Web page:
As part of a plea bargain, Virginia-based Beam Brothers Trucking and its owners and top officers have pleaded guilty to conspiracy charges in a case alleging that Beam Bros knowingly committed offences against the U.S. and Federal Motor Carrier Safety Administration regulations, according to a report in News Leader.com.
BBT is one of the largest contract carriers of mail for the U.S. Postal Service. It was accused of defrauding the U.S. by “impeding the lawful government functions of the Federal Motor Carrier Safety Administration, Department of Labor and USPS."
Owners Gerald and Garland Beam (CEO/president and vice president, respectively), along with Operations Manager Shaun Beam and CFO Nickolas Kozel, pleaded guilty to one misdemeanor count of conspiracy knowingly violate highway safety regulations, according to TV station WHSV. The company pleaded guilty to one count of conspiracy to commit an offense against the United States, falsification of records in contemplation of a federal matter. Beam Brothers Holding, the parent company of Beam Brothers Trucking, pleaded guilty to one count of conspiracy to commit wire fraud.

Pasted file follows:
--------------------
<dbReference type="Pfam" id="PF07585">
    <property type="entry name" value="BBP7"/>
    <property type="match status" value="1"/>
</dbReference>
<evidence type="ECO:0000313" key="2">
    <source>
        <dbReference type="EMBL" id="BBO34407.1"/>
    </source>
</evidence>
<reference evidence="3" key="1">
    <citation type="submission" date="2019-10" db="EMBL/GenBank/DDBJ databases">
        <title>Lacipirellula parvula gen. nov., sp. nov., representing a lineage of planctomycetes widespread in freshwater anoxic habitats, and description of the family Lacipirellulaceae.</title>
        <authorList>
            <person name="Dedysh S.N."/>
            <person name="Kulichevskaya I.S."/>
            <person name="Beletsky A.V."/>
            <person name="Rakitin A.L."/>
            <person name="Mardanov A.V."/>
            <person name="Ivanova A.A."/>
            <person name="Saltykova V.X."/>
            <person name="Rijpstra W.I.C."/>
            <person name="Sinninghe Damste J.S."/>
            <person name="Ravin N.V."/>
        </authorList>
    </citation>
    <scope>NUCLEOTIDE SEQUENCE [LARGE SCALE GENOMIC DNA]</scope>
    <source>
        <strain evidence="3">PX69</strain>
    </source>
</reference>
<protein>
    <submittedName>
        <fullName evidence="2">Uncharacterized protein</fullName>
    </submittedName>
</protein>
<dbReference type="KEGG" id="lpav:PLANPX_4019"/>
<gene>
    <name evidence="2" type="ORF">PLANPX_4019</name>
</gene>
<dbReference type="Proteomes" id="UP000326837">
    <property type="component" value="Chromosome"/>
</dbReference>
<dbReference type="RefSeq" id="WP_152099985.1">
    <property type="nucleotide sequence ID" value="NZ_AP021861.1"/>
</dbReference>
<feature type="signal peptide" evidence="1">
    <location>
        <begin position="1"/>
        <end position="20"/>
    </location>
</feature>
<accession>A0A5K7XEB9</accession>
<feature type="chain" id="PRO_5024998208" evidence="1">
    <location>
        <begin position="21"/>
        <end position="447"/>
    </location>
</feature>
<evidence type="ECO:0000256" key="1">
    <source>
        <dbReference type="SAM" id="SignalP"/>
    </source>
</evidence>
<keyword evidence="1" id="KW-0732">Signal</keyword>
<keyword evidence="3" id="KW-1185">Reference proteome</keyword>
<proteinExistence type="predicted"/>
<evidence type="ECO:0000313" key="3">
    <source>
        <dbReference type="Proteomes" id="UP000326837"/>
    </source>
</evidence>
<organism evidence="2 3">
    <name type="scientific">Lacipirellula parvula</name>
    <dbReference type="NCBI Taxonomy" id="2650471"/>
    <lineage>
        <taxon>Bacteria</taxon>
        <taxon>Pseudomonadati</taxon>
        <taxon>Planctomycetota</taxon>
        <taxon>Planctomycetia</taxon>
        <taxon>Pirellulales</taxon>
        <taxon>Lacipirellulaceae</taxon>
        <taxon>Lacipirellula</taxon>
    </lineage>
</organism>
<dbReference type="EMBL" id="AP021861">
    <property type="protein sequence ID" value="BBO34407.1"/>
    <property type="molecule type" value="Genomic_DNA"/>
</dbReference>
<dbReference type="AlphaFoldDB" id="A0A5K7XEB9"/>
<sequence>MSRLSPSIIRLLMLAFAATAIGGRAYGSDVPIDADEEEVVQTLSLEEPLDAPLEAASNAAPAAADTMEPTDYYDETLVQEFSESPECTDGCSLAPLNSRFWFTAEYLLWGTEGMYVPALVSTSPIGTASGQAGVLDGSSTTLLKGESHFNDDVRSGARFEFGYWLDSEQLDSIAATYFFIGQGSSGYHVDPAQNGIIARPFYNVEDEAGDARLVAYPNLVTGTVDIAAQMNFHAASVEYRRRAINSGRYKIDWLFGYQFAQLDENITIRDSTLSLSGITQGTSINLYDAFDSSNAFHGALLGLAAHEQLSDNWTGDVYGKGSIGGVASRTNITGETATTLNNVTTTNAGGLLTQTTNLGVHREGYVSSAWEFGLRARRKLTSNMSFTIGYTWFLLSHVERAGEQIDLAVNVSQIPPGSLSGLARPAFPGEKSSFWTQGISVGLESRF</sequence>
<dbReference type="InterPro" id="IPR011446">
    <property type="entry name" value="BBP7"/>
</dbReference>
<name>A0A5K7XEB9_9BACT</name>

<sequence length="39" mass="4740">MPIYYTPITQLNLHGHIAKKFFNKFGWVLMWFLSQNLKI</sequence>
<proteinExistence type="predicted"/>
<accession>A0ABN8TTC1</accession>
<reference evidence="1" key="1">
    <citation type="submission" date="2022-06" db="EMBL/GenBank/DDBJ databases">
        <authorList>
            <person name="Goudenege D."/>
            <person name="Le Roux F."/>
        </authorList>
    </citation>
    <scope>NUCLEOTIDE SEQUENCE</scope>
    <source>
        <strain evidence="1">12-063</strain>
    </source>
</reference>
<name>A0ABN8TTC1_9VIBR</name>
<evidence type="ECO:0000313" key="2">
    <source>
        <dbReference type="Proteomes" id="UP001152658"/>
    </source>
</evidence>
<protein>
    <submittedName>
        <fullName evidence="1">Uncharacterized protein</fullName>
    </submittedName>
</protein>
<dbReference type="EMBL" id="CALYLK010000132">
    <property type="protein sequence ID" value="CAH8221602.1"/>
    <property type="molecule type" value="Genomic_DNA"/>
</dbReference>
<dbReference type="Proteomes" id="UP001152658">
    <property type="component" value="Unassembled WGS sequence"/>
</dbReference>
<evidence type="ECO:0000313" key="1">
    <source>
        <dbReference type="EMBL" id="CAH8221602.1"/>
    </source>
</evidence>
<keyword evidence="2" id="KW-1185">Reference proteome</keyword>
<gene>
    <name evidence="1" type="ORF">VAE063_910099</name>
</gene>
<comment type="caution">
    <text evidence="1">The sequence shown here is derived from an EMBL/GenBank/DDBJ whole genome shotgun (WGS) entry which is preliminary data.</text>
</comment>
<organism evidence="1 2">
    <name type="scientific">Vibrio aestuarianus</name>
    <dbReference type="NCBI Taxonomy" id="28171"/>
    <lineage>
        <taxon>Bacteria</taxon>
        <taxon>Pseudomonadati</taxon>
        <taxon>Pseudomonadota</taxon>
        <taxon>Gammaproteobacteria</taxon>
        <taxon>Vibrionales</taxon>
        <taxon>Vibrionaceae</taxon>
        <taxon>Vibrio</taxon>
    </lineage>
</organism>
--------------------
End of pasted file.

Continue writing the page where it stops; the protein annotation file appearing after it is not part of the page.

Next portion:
Originally the company and its owners and management were charged with conspiracy, falsifying records, false statements, wire fraud, wire fraud conspiracy, and money laundering conspiracy related to hours of service and labor violations in a 126-count indictment.
The company faces more than $3 million in fines. BBT must pay a fine of $250,000, pay back $2 million in fraudulently obtained proceeds, and $1 million in restitution to drivers who were not properly paid. The four senior officers at the company pleaded guilty to misdemeanor conspiracy charges.
Over a 10-year period USPS paid BBT more than half a billion dollars. From June 1999 to March 2017, the company and its principals made trip schedules that violated hours of service regulations and falsified driver logs to hide the violations. FMCSA conducted two previous compliance investigations where enforcement action was taken due to HOS violations that endangered the traveling public.
BBT was also charged with violating the Service Contract Act, which requires federal contractors to pay its employees for all time worked. The Department of Labor investigated BBT two previous times, which resulted in back pay for drivers.